“I know the drill. Smile, shake hands and try not to call them cunts.” – Vasily Stalin, The Death of Stalin (2017)
Satire is difficult to pull off correctly. It has inevitable pitfalls of becoming far too close to reality or diluted to the point where it lacks believability. The Death of Stalin is one of the few satires to be both a partly fictional recount, but also one shrouded in political jabs and throwbacks. It should be no surprise that the creator of In the Loop (2009) has created one of the sharpest and wittiest comedies of 2017. That’s no surprise of course, Armando Iannucci is a very talented man, and he works tirelessly to make this communist comedy work.
I was obviously looking forward to watching this, so much so that I went ahead and bought a DVD copy on the day it released. From what I was aware, this film was basically The Thick of It (2005 – 2012) but with Communism and an ensemble cast. Speaking of which, the ensemble cast dynamic here works really damn well. At first I was a bit thrown by the mixing of American and British actors, but it works surprisingly satisfactorily. You’ve got strong American actors such as Steve Buscemi giving some witty dialogue next to cult British actors such as Paul Whitehouse. It’s a mix that works well throughout the entire film, giving it an edge I never thought possible from surface value alone.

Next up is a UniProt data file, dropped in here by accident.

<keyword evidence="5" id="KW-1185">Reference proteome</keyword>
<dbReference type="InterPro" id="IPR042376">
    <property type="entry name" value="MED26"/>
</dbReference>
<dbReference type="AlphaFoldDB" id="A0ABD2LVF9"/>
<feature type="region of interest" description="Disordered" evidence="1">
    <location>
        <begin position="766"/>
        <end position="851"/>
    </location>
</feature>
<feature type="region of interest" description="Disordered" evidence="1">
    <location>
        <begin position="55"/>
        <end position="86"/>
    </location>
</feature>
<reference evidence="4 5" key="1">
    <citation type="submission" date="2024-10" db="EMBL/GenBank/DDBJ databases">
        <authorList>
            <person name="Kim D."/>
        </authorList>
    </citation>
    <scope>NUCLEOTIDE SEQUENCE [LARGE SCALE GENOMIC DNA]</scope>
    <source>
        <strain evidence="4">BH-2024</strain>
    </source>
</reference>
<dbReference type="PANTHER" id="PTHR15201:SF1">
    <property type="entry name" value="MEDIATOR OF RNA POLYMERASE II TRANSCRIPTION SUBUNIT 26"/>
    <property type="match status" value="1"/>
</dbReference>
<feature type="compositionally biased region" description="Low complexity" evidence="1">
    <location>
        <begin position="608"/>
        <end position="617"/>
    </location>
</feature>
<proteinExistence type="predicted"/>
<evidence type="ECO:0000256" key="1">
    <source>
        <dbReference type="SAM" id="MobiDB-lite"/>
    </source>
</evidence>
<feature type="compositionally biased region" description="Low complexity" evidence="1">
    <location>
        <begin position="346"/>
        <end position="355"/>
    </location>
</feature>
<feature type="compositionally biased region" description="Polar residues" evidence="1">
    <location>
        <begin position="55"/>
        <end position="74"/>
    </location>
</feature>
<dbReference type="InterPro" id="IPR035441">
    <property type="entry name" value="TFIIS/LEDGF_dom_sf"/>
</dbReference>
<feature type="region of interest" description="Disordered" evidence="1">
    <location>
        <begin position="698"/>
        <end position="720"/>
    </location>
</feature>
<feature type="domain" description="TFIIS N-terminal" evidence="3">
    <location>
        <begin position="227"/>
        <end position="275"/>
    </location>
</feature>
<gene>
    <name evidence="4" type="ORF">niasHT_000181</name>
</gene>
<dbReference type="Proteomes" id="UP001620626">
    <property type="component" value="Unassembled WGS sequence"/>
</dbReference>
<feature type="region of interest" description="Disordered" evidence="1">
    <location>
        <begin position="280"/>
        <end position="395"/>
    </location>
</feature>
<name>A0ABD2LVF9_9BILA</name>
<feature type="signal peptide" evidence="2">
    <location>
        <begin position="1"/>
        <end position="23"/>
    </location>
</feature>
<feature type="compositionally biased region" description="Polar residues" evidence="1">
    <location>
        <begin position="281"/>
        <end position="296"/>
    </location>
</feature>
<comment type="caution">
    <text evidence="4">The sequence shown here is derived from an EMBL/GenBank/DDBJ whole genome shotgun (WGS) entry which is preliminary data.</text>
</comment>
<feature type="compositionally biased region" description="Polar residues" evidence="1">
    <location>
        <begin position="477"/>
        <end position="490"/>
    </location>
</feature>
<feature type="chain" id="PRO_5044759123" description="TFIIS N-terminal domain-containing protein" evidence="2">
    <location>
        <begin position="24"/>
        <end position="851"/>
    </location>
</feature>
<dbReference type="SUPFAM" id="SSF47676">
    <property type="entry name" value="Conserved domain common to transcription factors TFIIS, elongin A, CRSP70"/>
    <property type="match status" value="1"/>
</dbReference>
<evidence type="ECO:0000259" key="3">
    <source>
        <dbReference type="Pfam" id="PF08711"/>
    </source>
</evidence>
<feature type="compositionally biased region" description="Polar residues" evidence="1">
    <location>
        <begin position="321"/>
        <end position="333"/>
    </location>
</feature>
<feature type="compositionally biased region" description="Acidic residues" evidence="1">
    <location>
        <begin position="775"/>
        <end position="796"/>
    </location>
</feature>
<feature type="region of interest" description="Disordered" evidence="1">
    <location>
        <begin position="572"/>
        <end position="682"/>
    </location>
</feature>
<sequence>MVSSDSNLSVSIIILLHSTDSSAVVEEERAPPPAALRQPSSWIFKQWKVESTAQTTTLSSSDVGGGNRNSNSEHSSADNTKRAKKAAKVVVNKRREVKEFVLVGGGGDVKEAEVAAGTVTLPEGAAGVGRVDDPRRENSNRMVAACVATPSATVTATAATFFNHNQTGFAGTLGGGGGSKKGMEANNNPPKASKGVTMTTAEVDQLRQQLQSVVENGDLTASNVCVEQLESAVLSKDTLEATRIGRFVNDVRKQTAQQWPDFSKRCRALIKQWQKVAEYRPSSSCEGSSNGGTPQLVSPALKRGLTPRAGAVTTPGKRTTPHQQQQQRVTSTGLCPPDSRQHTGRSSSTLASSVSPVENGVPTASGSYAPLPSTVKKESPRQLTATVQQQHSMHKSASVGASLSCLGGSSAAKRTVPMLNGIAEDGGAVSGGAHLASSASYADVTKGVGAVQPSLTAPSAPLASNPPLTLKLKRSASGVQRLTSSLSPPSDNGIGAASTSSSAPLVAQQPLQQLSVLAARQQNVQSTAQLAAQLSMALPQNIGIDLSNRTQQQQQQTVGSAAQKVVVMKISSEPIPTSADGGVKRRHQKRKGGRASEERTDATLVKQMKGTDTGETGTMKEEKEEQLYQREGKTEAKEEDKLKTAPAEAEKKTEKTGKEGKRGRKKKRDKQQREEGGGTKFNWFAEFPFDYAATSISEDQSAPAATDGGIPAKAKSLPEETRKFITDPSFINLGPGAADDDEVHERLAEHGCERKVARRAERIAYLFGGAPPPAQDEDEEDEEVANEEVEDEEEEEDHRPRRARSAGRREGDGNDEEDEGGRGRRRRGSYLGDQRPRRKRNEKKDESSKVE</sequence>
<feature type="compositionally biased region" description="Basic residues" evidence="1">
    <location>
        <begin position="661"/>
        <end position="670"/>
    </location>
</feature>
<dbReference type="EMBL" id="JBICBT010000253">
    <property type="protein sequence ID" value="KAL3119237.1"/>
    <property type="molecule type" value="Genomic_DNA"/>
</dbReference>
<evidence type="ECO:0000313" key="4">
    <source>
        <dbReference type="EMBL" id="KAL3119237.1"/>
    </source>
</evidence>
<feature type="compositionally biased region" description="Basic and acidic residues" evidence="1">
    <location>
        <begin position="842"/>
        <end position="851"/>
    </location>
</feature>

There are some truly standout performances in this film. Aside from the obvious ones I’ll speak of later, Jason Isaacs and Michael Palin provide some excellent supporting roles throughout. Isaacs provides the majority of the action/comedy hybrid scenes and does so in amazing fashion. Michael Palin on the other hand retains the charm from his Monty Python days and delivers some standout lines. Regardless of what he does in this film, it’s a genuine surprise to see him in a film of this comedic calibre. To say the Python team has retired from making comedy movies would be fairly accurate. When was the last time you saw Eric Idle or Eric Idle in a major motion comedy?
To highlight the film blurring fact and fiction, take a look at the opening of the film with Paddy Considine and the theatre performance. I won’t go into the details of it, but if you’ve seen the film, that actually happened. Not to the same hilarity of the film, but like I said earlier, it’s loosely based on true events of the time. Weaving fact and fiction in such a way can sometimes be rather dangerous. Several public criticisms of the film so far have been that the film mocks the lives lost during the time of Stalin’s tyrannical reign. Let me put those rumours to rest, it makes fun of Stalin, not the people. What it does do is capture the fear of people living under Stalin’s rule, but puts a comedic light on it.